So I’ve been trying to see TMBG live for more than 25 years. I still haven’t, but I can say I watched them on TV play live about 800 feet away from me.

The set was abbreviated because John Linnell, one half of TMBG, was not a passenger on the Oosterdam, having flown in to San Juan to do the show, plus some of the band’s crew likewise. And as visitors, they had to be off the ship at some time before the ship’s scheduled departure, which meant they had to be off the ship by 11:59pm. They made it with 4 minutes to spare.

And thus we now have #Moistorico, and one hell of a good story.

Some of the how this was pulled off has been related since then, but that’s for those who were doing it to tell. I’m amazed but not terribly surprised at the adaptability of the JoCo team. Though the rain hadn’t been forecast, they made it happen.

Thursday and Friday were sea days. Kim and I went to the craft room (for a normal HAL cruise, it’s a computer lab where HAL’s passengers can take classes about how to send an email. Have I mentioned that HAL’s demographic is Really Old People?) where Chicazul was holding her traditional formal night-day pipe cleaner tiara class, and Kim fashioned us engagement rings. They will become an heirloom of our house (i.e. we’ll put them in a shadow box or something similar).

It is here that I must mention that the story of our engagement spread through the ship, and it took about 3 nanoseconds for it to mutate. I look forward to hearing increasingly fanciful versions of the tale as the years go by.

I’m going to break here. Look soon for That Time I Went Back To Boat, Part IV: Mockingjay, Part II.

The Boat Saga:
That Time I Went Back To Boat, Part I
That Time I Went Back To Boat, Part II: Electric Boataloo
That Time I Went Back To Boat, Part III: Revenge of the Sith (this post)
That Time I Went Back To Boat, Part IV: Mockingjay, Part II
That Time I Went Back To Boat, Part V: JoCo Cruise and the Order of the Phoenix

That Time I Went Back To Boat, Part II: Electric Boataloo

We left off That Time I Went Back To Boat, Part I with me arriving at the Helper Monkey meeting and being greeted by friends Sparks and Zaps McGee, who normally would not have been there but came down looking specifically for me.

And so we pick up with the Helper Monkey meeting started, lead by Cruise Mom Thera.

The Helper Monkey program has grown and evolved along with the rest of the cruise, and now there are a LOT of people each pulling a small shift (many hands make light work), doing things like hanging and updating the signs posted throughout the ship with schedules, doing check in and badge/lanyard handout at the terminal, hosting tables at dinner, serving as “proctors” to answer questions and make sure shadow events are going well, needs are met, etc., putting up post-it notes with positive messages in elevators and similar public spaces, a limited amount of line wrangling, and working the JoCo Info Desk area. There are also “Ambassadors” (as we were calling the role this year. Last year it was “RAs” for “Resident Assistants”, and if you’ve lived in a dorm, you know of the RAs) who would be visible on the ship, helping people find events, answering general JoCo Cruise questions, and generally trying to make sure enjoyment was on max and hassle was on min. The Ambassadors would wear a pink sash (visible, but not a color that conflicts with any of the ship crew’s emergency wear). As has been the case in the last couple of years we’ve gone, I was basically there to be Thera’s utility infielder, handling whatever needed an extra hand, etc. I’d also take a proctor shift (pink hi-viz vest), and would be one of the Ambassadors.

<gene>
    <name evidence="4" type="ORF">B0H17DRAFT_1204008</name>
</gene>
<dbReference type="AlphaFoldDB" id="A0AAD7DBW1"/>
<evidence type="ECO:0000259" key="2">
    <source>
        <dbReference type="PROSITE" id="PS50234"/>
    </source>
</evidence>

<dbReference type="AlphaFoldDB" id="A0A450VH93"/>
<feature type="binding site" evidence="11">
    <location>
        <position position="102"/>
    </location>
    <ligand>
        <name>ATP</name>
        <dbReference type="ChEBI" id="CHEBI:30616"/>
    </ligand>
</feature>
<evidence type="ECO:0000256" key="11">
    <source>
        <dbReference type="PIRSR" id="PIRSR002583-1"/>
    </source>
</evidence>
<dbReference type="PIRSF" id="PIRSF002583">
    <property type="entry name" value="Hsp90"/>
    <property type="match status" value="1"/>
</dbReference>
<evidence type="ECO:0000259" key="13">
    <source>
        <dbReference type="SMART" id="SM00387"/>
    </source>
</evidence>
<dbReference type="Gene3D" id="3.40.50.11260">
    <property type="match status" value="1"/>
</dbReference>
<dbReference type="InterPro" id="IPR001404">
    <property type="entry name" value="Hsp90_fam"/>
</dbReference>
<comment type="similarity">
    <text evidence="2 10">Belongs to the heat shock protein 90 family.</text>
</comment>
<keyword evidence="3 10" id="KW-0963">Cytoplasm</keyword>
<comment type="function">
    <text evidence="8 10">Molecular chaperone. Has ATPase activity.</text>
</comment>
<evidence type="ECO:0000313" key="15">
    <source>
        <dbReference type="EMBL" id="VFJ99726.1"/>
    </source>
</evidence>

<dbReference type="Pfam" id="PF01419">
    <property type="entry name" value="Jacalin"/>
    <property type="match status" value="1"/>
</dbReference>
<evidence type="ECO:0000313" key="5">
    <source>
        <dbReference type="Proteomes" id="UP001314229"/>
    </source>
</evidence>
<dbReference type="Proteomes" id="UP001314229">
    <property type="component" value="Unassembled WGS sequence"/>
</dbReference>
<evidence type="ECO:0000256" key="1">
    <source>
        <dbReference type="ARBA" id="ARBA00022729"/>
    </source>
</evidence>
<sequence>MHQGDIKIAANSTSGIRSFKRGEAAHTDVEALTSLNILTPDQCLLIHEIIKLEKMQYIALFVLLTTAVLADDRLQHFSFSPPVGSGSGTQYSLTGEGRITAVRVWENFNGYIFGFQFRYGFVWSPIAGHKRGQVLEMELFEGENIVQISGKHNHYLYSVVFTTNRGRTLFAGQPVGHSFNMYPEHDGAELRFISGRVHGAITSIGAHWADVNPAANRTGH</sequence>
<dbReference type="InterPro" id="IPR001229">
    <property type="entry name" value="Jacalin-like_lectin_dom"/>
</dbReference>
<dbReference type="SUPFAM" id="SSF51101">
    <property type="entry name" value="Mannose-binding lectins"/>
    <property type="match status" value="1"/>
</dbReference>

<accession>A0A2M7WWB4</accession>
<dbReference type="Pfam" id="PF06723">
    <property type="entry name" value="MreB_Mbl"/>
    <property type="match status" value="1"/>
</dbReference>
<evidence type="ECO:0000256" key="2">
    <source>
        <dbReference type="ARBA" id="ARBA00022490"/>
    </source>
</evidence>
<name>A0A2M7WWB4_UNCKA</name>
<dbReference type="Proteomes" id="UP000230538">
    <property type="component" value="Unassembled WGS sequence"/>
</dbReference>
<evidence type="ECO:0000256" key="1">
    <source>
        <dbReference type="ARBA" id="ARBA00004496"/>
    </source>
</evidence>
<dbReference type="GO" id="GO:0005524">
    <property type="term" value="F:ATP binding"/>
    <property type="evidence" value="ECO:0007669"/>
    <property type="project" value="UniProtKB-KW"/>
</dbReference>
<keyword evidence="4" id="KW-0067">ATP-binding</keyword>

Well, here’s where things get kinda funny. Thera contacted me ahead of time to workshop what I wanted on my sash — and at this point, I just figured the Ambassadors would have personalized sashes. So I submitted some ideas:

Safety Patrol (yes, I used to be one back in 5th and 6th grade)
Chief Post Marshal (this is the title I typically have at Formula 1 races)
Ties the Room Together
One Who Abides (okay, that’s enough Lebowski)
Poo Bag Carrier
Racer X (who is secretly Rex Racer, Speed’s older brother)
Hair Less Soft than Brooks’

About that last one: Fellow Silverback-grade Helper Jim Brooks is possessed of the softest hair. Chinchillas are envious of how soft Brooks’ hair is. And since we’re both Jims, that’s one way to distinguish us (I’m also larger and beardier than Brooks, but this one is a sillier thing).

Of these, I preferred Safety Patrol or Racer X. Thera then decided on Safety Patrol. Cool. I was looking forward to seeing what sort of silly titles the other Ambassadors would have.

Well, Thera produced the stash of Ambassador sashes, which all said “Ambassador” on them (note here that Thera has a fancy “Cruise Mom” sash, and Sara Chicazul has one from last year proclaiming her as the Supreme Porpoise Sea Witch). Then she announces that I am to be the Safety Patrol for the cruise and presents me with my special sash.

So that’s a thing that happened.

The gag here is that our last cruise had Kim tripping on a broken piece of ship, doing a Gal Gadot-grade layout, and landing hard enough to break her right shoulder, so my primary task was to keep the both of us out of the infirmary (spoiler alert: mission accomplished).